If you have a legit illness (meaning doctor's note), then you can make up the test. A teacher is a jerk if they don't let you make up a test when you're really ill, but you have to have proof. You can come in looking and sounding like you're going to die, but without the doctor's note they still don't always let you retake stuff. As for getting to the doctor, I really can't help you there. I have a fantastic immune system, so that's not something I have to worry about.

With that in mind, I think your college tip should be, keep the syllabus. Teachers give them out the first day of class, and they contain teacher contact information, the class schedule (so you can tell if you're missing an important day or not), the grading scale, and the teacher's policies on absences, late work, and making up tests. You'll find it a useful tool.


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Re: college tips - August 4th 2010, 07:37 PM

Quote:
Originally Posted by I love dogs View Post
Any at all would be great time management stress management.
The major time/stress management issue for me is the huge projects and papers that aren't due until the end because you keep putting them off to prioritize the stuff that's due first. Start any major project or paper as soon as possible to avoid this and slowly chip away at it as you go, but realize that sometimes it may need to be put aside to study for a test or something. Also, get a planner so you can note the due dates for everything and test dates. Write far off due dates and all test dates in pencil so you can change them in case the test or project is moved as this often happens and you end up scribbling and re writing (I used post its and just moved them around).

Skim your reading assignments, there is no way you can possibly read everything word for word, focus on italiics bolded words etc. and anything that anyone else has happened to hilight, underline or write in your book.

Keep copies of all syllibi with you or in your room at all times so you can look at them and make sure you update them if due dates or assignments change.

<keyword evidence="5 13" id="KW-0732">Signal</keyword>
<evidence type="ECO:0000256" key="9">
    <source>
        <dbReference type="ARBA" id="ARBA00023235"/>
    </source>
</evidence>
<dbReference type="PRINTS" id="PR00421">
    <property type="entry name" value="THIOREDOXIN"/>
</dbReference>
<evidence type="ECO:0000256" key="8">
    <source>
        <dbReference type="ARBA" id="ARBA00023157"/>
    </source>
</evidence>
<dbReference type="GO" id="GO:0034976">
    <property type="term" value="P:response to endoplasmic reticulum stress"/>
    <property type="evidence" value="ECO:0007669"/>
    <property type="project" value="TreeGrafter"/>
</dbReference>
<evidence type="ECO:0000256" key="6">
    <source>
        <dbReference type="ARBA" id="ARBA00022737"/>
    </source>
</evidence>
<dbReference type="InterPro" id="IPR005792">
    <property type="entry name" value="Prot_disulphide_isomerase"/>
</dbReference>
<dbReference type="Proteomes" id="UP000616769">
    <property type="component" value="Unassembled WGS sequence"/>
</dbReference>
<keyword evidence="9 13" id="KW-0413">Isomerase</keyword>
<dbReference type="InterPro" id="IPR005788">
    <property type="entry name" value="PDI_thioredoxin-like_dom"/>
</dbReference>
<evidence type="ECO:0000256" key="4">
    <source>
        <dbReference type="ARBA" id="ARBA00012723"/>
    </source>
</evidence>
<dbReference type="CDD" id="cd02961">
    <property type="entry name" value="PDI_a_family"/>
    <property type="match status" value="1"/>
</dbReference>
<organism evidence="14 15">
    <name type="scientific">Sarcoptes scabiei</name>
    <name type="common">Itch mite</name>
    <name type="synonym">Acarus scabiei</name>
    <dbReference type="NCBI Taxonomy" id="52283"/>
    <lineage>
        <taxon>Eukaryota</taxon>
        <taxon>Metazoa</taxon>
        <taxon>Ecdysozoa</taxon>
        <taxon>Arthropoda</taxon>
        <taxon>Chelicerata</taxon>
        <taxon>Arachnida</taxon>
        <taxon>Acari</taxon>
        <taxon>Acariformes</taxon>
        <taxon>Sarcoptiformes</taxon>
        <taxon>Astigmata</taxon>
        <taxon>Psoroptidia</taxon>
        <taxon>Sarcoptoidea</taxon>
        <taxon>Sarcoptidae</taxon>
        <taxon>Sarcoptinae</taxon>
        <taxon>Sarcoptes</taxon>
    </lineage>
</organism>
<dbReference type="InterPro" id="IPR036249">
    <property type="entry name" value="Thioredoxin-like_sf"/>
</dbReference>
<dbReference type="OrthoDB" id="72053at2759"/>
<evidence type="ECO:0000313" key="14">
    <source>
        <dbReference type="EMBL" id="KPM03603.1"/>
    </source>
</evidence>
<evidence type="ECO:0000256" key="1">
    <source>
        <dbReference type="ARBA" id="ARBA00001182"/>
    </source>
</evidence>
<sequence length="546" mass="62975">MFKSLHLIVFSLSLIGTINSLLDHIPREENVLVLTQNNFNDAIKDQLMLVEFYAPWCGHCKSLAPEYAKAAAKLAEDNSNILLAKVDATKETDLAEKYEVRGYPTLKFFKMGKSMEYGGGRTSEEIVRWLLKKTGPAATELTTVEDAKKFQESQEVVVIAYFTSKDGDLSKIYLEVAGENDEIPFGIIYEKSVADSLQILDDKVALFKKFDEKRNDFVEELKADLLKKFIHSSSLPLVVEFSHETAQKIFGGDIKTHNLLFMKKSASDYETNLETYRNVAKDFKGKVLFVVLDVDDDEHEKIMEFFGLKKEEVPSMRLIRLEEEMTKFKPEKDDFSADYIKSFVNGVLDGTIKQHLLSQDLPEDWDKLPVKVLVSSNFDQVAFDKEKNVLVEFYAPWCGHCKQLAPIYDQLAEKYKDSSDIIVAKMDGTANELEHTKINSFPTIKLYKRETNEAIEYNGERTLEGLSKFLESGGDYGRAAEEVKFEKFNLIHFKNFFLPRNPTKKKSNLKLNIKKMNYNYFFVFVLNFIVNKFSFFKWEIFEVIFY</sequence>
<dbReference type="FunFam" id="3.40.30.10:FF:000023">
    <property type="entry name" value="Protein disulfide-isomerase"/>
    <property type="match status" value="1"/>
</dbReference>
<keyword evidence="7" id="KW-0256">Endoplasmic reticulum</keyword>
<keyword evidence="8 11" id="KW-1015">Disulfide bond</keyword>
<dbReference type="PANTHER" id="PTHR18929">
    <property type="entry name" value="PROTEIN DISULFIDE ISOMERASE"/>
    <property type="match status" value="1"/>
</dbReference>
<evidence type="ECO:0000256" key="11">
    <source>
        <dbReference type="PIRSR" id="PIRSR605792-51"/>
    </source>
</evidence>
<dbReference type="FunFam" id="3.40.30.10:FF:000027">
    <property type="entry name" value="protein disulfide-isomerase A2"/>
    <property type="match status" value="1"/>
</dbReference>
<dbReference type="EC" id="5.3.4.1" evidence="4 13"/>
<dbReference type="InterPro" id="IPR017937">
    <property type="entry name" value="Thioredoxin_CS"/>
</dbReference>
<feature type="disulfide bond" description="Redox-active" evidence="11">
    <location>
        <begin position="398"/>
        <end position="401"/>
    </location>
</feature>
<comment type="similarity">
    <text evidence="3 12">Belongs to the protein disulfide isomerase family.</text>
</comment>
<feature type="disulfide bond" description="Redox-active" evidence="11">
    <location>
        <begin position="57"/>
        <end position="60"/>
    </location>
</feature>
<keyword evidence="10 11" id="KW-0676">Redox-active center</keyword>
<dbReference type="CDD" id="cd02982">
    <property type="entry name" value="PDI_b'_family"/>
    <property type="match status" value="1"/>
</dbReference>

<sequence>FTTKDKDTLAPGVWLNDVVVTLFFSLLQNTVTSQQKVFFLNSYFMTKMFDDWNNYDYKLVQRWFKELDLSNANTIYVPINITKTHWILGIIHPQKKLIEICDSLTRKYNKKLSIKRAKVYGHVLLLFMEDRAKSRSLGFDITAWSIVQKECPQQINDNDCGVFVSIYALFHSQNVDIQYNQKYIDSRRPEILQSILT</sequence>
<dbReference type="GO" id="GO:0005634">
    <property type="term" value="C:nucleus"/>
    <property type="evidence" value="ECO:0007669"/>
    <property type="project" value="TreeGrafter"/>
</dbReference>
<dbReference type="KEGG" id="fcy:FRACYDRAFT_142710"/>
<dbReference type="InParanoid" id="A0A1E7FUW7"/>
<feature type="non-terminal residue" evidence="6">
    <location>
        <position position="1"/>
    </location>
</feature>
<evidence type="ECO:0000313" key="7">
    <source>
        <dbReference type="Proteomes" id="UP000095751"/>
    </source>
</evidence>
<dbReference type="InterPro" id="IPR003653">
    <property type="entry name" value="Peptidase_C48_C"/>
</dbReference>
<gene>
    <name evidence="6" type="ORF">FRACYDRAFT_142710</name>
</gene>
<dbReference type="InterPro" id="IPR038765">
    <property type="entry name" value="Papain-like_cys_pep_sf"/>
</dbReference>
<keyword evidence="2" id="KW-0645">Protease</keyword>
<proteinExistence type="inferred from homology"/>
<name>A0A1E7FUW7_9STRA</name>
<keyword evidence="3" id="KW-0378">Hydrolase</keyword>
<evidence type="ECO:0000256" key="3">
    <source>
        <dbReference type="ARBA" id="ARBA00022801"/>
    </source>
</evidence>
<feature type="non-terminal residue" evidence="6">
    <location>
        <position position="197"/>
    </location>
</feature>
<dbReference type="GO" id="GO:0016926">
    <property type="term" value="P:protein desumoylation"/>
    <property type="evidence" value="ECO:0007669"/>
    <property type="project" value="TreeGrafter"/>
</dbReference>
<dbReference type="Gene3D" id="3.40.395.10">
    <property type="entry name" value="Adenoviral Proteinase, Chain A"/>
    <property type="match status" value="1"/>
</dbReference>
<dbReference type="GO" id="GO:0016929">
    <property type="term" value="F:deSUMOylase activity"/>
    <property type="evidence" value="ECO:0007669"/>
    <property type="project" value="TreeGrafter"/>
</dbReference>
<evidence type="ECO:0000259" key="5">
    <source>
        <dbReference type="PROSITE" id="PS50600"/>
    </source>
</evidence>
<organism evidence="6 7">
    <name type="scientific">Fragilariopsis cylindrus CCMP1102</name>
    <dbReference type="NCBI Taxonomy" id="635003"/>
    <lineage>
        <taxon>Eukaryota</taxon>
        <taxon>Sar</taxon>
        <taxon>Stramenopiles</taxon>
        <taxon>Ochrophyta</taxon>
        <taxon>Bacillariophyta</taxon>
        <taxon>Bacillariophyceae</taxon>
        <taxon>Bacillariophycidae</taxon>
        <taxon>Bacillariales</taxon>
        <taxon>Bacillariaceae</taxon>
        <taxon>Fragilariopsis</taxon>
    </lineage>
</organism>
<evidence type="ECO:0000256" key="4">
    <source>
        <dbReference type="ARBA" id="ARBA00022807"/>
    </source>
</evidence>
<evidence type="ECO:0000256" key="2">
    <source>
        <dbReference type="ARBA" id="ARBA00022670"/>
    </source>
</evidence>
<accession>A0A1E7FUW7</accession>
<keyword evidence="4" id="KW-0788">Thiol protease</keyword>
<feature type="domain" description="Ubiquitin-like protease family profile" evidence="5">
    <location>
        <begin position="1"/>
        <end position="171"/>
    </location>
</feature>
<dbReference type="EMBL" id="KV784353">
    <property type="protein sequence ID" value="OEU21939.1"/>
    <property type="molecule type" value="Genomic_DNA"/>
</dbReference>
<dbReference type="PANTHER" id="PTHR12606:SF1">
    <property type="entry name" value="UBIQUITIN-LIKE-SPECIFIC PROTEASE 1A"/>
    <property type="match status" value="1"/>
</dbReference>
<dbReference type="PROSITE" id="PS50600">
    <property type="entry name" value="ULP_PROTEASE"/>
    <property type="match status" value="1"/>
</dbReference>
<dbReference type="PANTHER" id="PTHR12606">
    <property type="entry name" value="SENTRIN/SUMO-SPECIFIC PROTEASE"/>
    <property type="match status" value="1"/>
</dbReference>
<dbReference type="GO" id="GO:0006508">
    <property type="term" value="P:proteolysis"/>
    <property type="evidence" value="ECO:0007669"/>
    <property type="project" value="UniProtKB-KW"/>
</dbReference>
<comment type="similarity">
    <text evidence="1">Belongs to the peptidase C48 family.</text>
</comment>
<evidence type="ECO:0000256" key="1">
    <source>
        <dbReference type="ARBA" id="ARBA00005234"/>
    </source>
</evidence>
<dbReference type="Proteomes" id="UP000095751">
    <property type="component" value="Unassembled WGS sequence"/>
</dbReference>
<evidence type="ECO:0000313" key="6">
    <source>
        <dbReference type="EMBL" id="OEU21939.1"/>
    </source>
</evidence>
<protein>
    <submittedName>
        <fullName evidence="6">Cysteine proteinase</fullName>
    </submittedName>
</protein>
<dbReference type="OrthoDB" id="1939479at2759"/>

I found it easier to print off copies of powerpoints that were posted online so I could just add to them and pay attention to the lecture instead of trying to keep up and write everything. (There is an option when you print Powerpoints to print them small. In the left hand corner of the print screen it will say pint: with a drop down menu that will say slides, select handouts and black and white to spare ink and paper)

Quote:
Originally Posted by I love dogs View Post
What happens if you are far too sick to attend class?
The first thing you should do is contact your professor(s) to let them know that you're sick and can't make it. They understand that you're human and will mostlikely tell you if you'll miss anything majorly important. Make sure to get the notes offline if they're posted or from a classmate

Quote:
Originally Posted by I love dogs View Post
When I asked about being sick I meant test wise and stuff; since, make-up tests are rarely an option and not only can you get others sick, but you are more likely to preform poorly if you try to do major tests ect ill.
If you contact them as soon as you realize you're sick and bring a doctors note they will let you make up the test at their convinience in the learning center or testing center. They might also let you come in when they're giving another class a test and take it then, or take it on a different day if they have more than one section of the same class taking the test.

Quote:
Originally Posted by I love dogs View Post
So how would I get to the doctor then? I mean see I can't drive and my school doesn't have public transportation. Also, What kind of note would he/she give me? I mean if I am throwing up and stuff will they tell me well you have a virus and just write me a note?
A note from the health center is the same as a doctors note as doctors work in the health center, obviously if you needed to go the the emergency room they would also give you a note. Also, professors realize that you're human so even if the procedures for test make ups and missing class seem strict, most of the time they aren't really followed as closely as it says on the syllabus. I always read them and it said "notify the prof immediately of your absence" or "no test make ups allowed if the prof isn't notified" and I was like "Well, what if you need emergency surgery or something and you can't notify them because you didn't know it was going to happen?" Eventually I realized that professors will understand this and will be simpathetic and the chances of it happening are slim so don't worry about it. Also, notify them ahead of time if you know you're going to miss class for some reason. You'll know the first class which professors will be hard liined about this stuff and which ones will go easy on you.